It’s Monday and everyone in my family is back to some place else.  The husband has returned to his office, the children to their respective classrooms.  Since I work from home, having them all leave the house this morning is like a rambunctious office party come to an end.  The quiet has been restored and I am all that remains (along with a bit of a mess).

A good month has passed since I’ve spent some time with you.  I’ve been writing regularly for Madison Magazine about all the great food trends Madison foodies can look forward to in this exciting Midwest city.  Mostly I get to do what you all know I love most — talking with those who work hard to make us good things to eat and listening to their stories.  Nice work, right?

I’ve noticed that before a deadline, while I’m organizing the story in my head, I’m also laboring over a hearty dinner, like roast chicken and vegetables. But I’m not just throwing a bird in a pan, I’m researching countless recipes on how to do it well.  I’m obsessing over why some chefs butter their birds prior to oven time and why others do not.  I’m baking from scratch loaves of bread.  I’m keeping my hands busy which is some how freeing up my brain to work out the details and timeline of my assignment.

As we get closer to deadline, the feast is over.  My family goes into starvation mode.  I am working and am in “the zone”.  If you’re hungry for dinner at this stage in my assignment better get started on making your own cheese sandwich and expect no apologies nor sympathies from me.  This is when I myself am living only on cheese, granola bars and apples.  We power through.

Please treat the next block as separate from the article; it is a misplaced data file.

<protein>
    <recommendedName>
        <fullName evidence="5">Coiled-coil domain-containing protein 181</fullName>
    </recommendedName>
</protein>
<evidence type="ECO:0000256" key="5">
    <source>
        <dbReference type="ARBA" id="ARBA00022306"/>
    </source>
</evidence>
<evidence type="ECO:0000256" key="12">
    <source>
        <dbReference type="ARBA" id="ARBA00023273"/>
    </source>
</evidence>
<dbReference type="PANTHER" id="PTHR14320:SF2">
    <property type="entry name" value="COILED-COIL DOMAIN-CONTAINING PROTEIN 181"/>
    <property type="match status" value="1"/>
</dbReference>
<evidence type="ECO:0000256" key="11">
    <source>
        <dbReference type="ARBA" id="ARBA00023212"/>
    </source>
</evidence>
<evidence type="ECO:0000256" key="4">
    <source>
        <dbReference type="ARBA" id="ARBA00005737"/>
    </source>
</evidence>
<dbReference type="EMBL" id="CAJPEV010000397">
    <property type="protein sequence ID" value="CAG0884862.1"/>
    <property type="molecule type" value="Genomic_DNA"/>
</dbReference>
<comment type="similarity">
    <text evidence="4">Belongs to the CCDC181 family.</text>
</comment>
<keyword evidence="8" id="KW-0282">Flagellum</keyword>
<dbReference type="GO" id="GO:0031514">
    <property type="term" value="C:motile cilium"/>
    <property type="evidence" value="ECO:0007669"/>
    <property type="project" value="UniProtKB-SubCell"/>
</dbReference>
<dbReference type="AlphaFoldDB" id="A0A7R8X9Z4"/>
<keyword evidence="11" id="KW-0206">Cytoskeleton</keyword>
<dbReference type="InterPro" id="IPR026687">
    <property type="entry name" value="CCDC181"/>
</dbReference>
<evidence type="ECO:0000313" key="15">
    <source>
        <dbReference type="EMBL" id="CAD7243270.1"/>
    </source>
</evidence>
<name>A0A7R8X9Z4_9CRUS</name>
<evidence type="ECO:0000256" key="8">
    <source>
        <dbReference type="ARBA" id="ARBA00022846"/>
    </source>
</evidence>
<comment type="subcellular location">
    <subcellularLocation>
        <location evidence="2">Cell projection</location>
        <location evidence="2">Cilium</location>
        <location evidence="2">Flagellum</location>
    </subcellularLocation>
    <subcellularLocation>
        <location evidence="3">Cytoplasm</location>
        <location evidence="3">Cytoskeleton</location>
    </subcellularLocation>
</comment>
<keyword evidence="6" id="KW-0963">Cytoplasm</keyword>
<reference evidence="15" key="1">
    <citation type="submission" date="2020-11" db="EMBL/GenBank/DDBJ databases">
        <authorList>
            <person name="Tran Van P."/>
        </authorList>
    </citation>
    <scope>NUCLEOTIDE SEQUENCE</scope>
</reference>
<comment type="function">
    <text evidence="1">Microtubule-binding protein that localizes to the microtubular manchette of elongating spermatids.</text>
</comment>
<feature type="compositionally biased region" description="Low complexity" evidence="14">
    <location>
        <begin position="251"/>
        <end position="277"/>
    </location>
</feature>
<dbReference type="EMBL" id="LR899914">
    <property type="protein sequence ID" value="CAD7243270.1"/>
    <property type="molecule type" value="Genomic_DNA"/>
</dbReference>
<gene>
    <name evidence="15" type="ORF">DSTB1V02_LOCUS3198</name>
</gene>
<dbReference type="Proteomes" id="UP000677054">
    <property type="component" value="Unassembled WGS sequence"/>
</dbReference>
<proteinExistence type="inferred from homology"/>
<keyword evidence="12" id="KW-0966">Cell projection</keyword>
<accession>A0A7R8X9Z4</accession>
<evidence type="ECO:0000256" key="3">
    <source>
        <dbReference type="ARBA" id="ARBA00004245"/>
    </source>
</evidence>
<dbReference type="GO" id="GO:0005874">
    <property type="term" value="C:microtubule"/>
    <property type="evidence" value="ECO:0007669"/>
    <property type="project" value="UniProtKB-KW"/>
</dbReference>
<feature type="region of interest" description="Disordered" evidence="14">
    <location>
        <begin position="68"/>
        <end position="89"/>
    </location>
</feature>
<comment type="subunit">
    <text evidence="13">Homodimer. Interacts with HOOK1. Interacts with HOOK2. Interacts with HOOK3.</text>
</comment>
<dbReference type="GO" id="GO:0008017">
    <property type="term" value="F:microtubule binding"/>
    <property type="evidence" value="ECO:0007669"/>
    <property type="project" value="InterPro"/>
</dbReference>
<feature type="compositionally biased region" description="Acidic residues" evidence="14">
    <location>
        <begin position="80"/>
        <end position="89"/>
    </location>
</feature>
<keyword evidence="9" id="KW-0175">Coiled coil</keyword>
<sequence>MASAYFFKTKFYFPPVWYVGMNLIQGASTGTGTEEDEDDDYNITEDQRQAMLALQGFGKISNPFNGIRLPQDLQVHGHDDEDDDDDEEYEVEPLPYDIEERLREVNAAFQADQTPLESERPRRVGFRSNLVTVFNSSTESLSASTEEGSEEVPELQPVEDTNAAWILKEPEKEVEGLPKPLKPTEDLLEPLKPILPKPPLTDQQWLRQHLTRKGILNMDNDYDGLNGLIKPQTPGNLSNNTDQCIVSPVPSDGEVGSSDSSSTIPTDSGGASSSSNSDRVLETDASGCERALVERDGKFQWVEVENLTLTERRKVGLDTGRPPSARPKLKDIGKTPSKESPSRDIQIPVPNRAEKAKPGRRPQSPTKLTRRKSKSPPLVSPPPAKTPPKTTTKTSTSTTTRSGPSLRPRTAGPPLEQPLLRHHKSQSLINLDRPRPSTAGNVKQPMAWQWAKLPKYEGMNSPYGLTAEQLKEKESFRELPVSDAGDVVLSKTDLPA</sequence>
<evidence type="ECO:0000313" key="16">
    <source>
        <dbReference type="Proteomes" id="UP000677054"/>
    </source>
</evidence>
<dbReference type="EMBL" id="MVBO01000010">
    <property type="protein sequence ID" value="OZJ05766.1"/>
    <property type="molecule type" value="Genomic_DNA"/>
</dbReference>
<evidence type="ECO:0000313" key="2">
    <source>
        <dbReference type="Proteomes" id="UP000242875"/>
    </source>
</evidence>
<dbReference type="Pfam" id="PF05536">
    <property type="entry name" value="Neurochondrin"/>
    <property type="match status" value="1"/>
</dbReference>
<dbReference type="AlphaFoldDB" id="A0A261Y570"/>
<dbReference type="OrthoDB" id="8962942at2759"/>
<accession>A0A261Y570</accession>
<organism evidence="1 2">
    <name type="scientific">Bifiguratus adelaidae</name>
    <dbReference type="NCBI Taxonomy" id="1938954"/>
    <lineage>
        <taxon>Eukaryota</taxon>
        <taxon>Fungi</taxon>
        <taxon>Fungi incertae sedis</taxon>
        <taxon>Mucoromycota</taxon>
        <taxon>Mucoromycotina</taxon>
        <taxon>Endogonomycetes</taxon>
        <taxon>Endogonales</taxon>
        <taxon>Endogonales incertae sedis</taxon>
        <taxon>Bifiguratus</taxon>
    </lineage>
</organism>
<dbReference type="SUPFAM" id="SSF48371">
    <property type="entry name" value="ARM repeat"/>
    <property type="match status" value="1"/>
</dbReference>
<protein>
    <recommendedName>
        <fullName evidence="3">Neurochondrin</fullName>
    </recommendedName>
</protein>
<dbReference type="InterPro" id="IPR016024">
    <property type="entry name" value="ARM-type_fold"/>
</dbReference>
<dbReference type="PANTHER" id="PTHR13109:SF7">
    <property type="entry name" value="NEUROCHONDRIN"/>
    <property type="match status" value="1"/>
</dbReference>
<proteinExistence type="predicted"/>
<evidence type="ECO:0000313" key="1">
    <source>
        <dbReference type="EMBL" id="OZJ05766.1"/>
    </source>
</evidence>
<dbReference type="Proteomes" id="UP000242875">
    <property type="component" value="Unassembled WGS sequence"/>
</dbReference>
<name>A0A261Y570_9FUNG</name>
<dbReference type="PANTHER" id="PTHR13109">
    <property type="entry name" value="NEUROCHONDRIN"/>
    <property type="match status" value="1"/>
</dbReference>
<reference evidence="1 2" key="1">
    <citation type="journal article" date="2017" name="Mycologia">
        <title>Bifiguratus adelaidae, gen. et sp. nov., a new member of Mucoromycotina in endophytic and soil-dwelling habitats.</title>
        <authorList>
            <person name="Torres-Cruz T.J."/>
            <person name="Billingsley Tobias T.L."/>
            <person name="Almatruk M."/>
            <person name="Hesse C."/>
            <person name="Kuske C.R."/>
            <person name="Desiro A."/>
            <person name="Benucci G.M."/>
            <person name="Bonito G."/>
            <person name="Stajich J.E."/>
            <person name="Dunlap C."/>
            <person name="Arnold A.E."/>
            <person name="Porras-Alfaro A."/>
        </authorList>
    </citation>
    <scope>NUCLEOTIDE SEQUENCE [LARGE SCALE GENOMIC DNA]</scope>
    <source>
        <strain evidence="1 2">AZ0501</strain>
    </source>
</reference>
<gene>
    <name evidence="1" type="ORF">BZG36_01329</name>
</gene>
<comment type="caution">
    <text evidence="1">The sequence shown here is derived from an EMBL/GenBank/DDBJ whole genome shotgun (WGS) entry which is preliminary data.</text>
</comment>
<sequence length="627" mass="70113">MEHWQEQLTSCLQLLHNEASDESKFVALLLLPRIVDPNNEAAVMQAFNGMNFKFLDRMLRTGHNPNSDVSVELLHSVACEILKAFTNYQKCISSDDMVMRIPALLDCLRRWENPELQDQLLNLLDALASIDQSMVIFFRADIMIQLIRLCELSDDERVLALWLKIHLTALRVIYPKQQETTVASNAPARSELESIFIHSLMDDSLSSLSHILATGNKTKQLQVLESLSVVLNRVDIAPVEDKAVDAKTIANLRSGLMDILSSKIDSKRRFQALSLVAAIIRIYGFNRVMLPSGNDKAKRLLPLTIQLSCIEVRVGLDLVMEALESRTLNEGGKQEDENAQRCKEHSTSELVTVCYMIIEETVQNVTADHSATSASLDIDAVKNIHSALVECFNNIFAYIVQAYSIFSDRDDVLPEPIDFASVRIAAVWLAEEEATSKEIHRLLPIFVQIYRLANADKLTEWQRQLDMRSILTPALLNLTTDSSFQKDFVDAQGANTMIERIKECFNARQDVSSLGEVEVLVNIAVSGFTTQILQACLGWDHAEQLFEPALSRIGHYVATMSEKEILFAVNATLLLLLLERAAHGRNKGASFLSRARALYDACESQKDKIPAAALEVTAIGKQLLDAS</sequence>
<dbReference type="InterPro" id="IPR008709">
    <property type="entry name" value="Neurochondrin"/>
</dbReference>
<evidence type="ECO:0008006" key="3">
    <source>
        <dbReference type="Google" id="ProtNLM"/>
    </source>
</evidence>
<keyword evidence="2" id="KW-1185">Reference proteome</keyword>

The day before the assignment is due I begin encouraging myself to make it to the finish line with thoughts of baking chocolate chip cookies or maybe pulling out the brand new pasta machine that I got as a birthday present last year (finally!) as a grand reward.

At last, the assignment is in and mom (a.k.a. the woman who will gladly feed us again) is back in the kitchen and in business.  And so she begins from the beginning with breakfast.  Something warm and filling to bring us all back to life like this steel-cut oatmeal recipe made with whole milk and almond milk and what I like to call the love spices: cinnamon, ginger and a pinch of allspice.   Get a whiff of these lovelies snuggling up together in a simmering pot on the stove.  Feel all that warmness rising up from your sleepy core?  That’s love and it’s all for you.

From this month’s issue of Food & Wine magazine: Creamy Steel-Cut Oats with Dried Cherries and Almonds

  • 1/2 cup dried sour cherries
  • 1 cup whole milk or cream
  • 1 cup unsweetened, unflavored almond milk
  • 1 cup steel-cut oats
  • 1 tsp. ground cinnamon
  • 1 tsp. ground ginger
  • 1/4 tsp. ground allspice
  • 1/4 tsp. kosher salt, plus more for seasoning
  • 1 Tbsp. pure maple syrup, plus more for drizzling
  • 1/4 cup sliced almonds, plus more for topping

1. In a small bowl, cover the dried sour cherries with warm water and let stand until plumped and softened, about 15 minutes.  Drain the cherries and discard the soaking water.

2. Meanwhile, in a medium saucepan, combine the whole milk, almond milk, and 1 cup of water and bring to a boil.  Stir in the oats, cinnamon, ginger and allspice and the 1/4 tsp. of salt.  Cover and cook over low heat, stirring occasionally, until the oats are al dente and the porridge is creamy, 20 minutes.

3. Stir in the cherries, maple syrup and almonds and season with salt.  Serve topped with more maple syrup and almonds.

** I used dried cranberries as that’s what I had on hand, without soaking them.  I added them with the spices to the boiling milk.  I also used vanilla-flavored almond milk since that’s what was in the fridge.  This oatmeal is so good that I’ve added dried sour cherries (always available in my northern neck of the woods) to my shopping list.